In the USA it has become normal to think that partisan divisions prevent collaboration on issues of common interest. The partisan divisions are real, and then some; but there are silver linings here and there. Cara Buckley, a climate reporter, continues to demonstrate a talent for finding cases where communities benefit from collective action in the act of taking better care of the environment:
Facing Budget Shortfalls, These Schools Are Turning to the Sun
Public schools are increasingly using savings from solar energy to upgrade facilities, help their communities, and give teachers raises — often with no cost to taxpayers.
One school district was able to give pay raises to its teachers as big as 30 percent. Another bought new heating and ventilation systems, all the better to help students and educators breathe easier in these times. The improvements didn’t cost taxpayers a cent, and were paid for by an endlessly renewable source — the sun.
As solar energy gains traction across the country, one beneficiary have been schools, particularly those in cash-strapped districts contending with dwindling tax bases.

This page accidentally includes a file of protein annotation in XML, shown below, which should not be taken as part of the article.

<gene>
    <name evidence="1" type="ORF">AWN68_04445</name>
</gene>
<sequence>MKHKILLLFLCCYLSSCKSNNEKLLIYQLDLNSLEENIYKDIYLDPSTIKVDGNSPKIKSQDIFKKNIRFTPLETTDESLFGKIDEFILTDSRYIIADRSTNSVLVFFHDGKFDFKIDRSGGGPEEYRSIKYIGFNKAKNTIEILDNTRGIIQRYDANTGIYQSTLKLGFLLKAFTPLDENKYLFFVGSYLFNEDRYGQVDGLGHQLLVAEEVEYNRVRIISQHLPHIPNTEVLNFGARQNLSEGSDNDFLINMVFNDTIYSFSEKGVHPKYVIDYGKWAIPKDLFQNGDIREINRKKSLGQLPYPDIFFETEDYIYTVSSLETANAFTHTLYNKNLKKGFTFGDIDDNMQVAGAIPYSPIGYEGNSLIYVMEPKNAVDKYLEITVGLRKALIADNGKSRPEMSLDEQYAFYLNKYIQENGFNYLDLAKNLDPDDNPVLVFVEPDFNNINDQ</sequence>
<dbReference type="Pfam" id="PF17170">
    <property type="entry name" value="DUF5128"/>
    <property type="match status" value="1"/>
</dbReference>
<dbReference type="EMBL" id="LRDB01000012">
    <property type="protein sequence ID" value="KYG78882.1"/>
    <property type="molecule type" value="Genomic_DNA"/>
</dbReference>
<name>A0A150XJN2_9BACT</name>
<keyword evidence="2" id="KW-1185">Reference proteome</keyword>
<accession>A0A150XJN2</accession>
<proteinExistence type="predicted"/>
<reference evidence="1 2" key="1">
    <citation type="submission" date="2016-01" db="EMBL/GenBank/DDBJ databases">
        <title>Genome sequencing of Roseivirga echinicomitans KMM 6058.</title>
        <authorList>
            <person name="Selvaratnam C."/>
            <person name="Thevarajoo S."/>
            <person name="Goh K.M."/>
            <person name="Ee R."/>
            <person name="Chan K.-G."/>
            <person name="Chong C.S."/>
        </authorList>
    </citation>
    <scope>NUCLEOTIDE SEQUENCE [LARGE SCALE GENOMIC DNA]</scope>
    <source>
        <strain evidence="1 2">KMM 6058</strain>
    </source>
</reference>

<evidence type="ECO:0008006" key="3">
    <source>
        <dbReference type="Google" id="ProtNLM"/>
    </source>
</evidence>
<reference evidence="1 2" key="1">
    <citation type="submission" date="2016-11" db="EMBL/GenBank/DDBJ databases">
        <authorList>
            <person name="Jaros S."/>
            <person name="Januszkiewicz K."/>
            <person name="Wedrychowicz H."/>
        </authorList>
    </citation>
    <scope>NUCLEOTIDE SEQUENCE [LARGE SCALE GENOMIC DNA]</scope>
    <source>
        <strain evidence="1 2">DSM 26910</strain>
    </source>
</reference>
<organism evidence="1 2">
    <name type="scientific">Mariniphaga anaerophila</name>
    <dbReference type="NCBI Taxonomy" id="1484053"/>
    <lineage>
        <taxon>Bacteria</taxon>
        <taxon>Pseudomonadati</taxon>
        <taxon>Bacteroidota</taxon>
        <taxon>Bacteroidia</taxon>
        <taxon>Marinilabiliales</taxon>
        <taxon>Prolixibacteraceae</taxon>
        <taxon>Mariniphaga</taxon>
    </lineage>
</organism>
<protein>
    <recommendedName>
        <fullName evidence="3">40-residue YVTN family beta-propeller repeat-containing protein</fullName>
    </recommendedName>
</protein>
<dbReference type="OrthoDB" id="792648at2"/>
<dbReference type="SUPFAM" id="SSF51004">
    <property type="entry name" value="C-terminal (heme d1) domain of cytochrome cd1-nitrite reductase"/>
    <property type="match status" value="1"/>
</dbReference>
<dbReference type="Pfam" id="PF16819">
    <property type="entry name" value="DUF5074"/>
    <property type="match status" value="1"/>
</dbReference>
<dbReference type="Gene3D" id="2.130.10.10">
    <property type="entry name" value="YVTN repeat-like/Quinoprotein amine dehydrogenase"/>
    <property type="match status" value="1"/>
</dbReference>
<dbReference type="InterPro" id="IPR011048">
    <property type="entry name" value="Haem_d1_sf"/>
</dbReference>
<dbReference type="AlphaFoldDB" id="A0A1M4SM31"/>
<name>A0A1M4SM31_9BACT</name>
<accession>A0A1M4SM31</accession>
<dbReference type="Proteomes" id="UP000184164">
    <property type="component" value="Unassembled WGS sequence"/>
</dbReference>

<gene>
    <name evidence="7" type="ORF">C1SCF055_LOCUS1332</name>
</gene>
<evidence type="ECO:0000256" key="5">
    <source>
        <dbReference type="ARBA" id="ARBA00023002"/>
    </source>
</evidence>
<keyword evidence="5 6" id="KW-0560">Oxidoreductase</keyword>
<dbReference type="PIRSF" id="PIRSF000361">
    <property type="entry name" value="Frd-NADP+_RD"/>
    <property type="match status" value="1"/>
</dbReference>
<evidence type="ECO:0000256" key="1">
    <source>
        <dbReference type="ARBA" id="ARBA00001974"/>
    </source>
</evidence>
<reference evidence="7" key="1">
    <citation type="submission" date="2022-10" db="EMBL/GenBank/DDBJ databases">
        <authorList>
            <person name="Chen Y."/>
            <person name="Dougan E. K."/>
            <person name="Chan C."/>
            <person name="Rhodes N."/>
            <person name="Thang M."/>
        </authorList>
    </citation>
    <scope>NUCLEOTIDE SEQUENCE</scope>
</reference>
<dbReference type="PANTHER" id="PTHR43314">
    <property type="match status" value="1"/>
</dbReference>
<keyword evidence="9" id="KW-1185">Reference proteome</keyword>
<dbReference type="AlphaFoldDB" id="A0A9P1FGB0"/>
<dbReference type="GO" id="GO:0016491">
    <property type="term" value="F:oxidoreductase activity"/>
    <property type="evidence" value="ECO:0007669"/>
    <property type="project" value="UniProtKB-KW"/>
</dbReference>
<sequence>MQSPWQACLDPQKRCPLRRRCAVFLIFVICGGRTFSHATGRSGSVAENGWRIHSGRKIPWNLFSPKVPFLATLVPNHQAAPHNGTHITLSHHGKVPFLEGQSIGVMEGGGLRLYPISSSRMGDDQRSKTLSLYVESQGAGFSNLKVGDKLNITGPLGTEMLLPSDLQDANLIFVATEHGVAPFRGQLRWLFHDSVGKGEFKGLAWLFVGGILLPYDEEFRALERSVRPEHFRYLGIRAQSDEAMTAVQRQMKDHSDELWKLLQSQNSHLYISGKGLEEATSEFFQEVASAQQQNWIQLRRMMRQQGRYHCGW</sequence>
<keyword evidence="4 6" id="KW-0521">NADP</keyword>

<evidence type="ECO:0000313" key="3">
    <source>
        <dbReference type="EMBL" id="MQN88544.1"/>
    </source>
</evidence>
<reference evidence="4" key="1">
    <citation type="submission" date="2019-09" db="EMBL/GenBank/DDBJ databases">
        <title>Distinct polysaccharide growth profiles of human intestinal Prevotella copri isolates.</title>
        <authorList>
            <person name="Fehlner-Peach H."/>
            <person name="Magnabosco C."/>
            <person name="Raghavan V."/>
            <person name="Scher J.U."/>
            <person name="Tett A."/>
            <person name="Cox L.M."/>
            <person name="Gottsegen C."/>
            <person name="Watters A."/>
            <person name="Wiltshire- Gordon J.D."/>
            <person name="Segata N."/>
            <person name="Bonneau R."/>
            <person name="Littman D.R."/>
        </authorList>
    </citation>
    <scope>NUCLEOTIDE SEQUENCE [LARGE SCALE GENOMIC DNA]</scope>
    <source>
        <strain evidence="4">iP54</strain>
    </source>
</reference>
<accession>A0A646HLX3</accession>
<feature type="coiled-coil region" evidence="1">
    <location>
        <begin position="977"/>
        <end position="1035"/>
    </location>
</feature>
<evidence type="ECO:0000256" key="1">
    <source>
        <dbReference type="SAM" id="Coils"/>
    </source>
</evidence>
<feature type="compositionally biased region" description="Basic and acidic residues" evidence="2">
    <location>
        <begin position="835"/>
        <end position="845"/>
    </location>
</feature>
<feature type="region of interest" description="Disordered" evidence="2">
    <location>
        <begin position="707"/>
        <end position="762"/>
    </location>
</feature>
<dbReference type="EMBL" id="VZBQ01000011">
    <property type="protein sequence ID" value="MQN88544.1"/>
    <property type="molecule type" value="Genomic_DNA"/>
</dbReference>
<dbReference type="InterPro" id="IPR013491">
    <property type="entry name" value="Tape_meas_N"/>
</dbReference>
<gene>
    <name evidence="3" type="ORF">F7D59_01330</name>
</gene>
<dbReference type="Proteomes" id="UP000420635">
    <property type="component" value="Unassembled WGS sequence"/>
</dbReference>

From New Jersey to California, nearly one in 10 K-12 public and private schools across the country were using solar energy by early 2022, according to data released Thursday by Generation180, a nonprofit that promotes and tracks clean energy. That’s twice as many as existed in 2015.
The savings in electric bills from schools with solar panels often topped millions in each district, and many have been able to adopt the technology without shouldering any costs up front.
“If you’re conservative, we didn’t ask you for more taxes, if you’re liberal, you love the green concept,” said Michael Hester, the school superintendent in Batesville, Ark., where solar arrays paid for teacher raises. “It’s a win-win.”
In Heart-Butte, Mont., the school superintendent, Mike Tatsey, arranged for three-quarters of the energy credits generated by the district’s new solar panels to help lower the electric bills of households in the community, located on the Blackfeet Indian Reservation. He believed that freeing up extra spending money for staples like groceries and shoes could have a ripple effect in classrooms.
“That little bit, in my mind, might help a family feel better about themselves, and kids feel better themselves,” Mr. Tatsey said. “In a roundabout way, when they come to school, because of that little bit of extra hope we’re able to give, they’ll be ready to learn.”…
Read the whole story here.
One thought on “Solar@School, Win-Win-Win”
Solar is the way to go for everyone and if you own land or a roof then you own Power!